Syrian Kurdish leader requests 'international protection from Turkey'

Syrian Kurdish leader requests 'international protection from Turkey' after IS defeat
3 min read
19 February, 2019
Syrian Kurdish political leader Ilham Ahmed has urged the UN and Western states to provide an international observer force and air support for Kurdish forces fearing a Turkish assault.
Ahmed also warned that IS fighters could escape during a Turkish assault [AFP]

A prominent Syrian Kurdish leader has called on the international community to assemble an observer force to protect Kurds from what she claimed was a threat from Turkey.

Ilham Ahmed's pleas follow President Donald Trump's sudden announcement in December that the US will withdraw its forces from Syria.

"We would like to see an international power on the border as observers to ensure that Turkey does not attack," Ahmed told The Guardian.

"We saw this in Afrin last year as they tried to erase our culture and remove people from their homes," she claimed, pointing to Turkey's "Olive Branch" offensive in 2018.

Human rights groups
accused Turkey of failing to protect civilians during the operation, and for allowing allied rebel groups to commit human rights violations. Turkey denies the accusations and says it has intervened in Syria to protect itself from jihadis and Kurdish factions it designates as terror groups.

"Huge massacres have been committed by the Turks. A further attack will only bring more war, displacement, occupation and an attempt to destroy our culture."

The Western-backed, Kurdish-dominated Syrian Democratic Forces (SDF), of which Ahmed is the leader of the political wing, fear a full-scale Turkish assault in the wake of a US withdrawal.

Turkey considers the People’s Protection Units (YPG), which command the bulk of the SDF, as one and the same as the Kurdistan Workers' Party (PKK), a separatist militia which has been engaged in an on and off insurgency in Turkey for more than 30 years. Turkey, the US and other states consider the PKK a terrorist organisation.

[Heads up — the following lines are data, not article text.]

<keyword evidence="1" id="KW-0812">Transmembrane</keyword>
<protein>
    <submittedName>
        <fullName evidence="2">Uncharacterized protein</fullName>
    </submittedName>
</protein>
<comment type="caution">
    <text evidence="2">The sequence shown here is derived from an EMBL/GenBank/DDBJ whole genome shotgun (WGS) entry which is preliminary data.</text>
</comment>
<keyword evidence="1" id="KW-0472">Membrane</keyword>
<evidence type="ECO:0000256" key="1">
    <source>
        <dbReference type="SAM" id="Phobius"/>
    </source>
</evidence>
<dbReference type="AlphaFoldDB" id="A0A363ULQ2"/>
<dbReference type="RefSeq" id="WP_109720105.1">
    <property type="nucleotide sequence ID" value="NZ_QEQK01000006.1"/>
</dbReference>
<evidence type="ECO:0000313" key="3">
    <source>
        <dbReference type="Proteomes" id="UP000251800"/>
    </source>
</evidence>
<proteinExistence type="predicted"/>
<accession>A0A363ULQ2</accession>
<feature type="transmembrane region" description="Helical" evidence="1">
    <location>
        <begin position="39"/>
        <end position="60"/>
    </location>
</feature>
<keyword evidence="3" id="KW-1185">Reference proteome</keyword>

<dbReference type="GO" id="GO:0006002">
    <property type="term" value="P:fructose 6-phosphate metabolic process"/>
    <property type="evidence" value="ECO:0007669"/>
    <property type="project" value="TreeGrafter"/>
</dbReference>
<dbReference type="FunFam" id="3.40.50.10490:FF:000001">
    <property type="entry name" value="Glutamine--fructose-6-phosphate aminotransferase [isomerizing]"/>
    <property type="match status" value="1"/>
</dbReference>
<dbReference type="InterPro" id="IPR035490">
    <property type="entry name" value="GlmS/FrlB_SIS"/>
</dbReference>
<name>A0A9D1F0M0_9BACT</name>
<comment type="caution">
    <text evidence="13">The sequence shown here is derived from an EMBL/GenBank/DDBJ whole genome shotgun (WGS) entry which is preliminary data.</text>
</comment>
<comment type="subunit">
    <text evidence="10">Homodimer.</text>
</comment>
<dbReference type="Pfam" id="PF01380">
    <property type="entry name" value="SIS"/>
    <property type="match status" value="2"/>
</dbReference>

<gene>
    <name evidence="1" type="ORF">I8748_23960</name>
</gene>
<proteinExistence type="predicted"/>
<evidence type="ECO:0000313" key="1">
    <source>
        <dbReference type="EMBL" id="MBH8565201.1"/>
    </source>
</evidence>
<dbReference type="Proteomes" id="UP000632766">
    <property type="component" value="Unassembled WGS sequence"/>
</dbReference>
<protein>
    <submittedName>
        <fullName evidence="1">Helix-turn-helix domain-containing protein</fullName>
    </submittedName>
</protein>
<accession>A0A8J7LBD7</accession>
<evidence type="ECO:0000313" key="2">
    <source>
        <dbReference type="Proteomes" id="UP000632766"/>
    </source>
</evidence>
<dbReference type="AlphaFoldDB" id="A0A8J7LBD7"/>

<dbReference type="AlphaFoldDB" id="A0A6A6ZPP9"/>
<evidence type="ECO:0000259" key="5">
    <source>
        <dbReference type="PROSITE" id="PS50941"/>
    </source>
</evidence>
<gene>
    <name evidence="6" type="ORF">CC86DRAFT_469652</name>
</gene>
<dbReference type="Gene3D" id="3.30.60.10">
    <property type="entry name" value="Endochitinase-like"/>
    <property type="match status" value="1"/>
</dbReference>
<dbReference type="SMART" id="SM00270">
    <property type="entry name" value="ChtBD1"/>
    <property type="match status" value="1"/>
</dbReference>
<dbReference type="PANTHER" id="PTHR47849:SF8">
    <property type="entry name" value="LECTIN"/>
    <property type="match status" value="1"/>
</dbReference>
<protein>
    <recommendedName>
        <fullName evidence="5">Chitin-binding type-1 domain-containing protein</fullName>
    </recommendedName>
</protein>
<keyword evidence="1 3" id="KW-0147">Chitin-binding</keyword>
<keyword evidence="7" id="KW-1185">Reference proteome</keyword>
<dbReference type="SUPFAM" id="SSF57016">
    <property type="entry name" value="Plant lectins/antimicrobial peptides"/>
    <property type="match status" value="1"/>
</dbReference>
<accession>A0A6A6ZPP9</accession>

The YPG's leader urged US troops to stay in Syria on Monday.

Ahmed, who is currently touring Washington, Paris and London to convince Western powers not to leave Kurdish forces and civilians exposed to a Turkish attack, asked for the UN and states involved in the war against the Islamic State group to assemble an international observer force on Turkish border.

She also requested these states provide aerial defence for Kurdish forces.

"If there is an attack, we will regard those that remain silent in the face of those threats as guilty of crimes against humanity," warned Ahmed.

She rejected Turkey's plans to establish a safe zone in northern Syria, saying any such zone would constitute an "occupation".

Ahmed also called on the international community to provide support for the Kurdish prosecution of an estimated 800 to 900 Islamic State fighters in detention, warning that if the UN and Western states failed to prevent a Turkish assault, the fighters could escape.

"If the Turks attack then it is true we will be fighting for our own existence and it is possible we may not be able to keep them under control and they may return to Europe," she said.

"It would be better if they are tried in their own countries," Ahmed added. Germany and France on Monday refused US calls to immediately repatriate suspected IS fighters.

"The regime has shown no signs of interest in a meaningful dialogue with us about Syria’s future," Ahmed said, denying reports that Kurdish forces had sought to ally themselves with the Assad regime in order to protect themselves from a Turkish offensive.

The US stated on Monday that it would categorically refuse to assist Kurdish forces if they allied with Assad.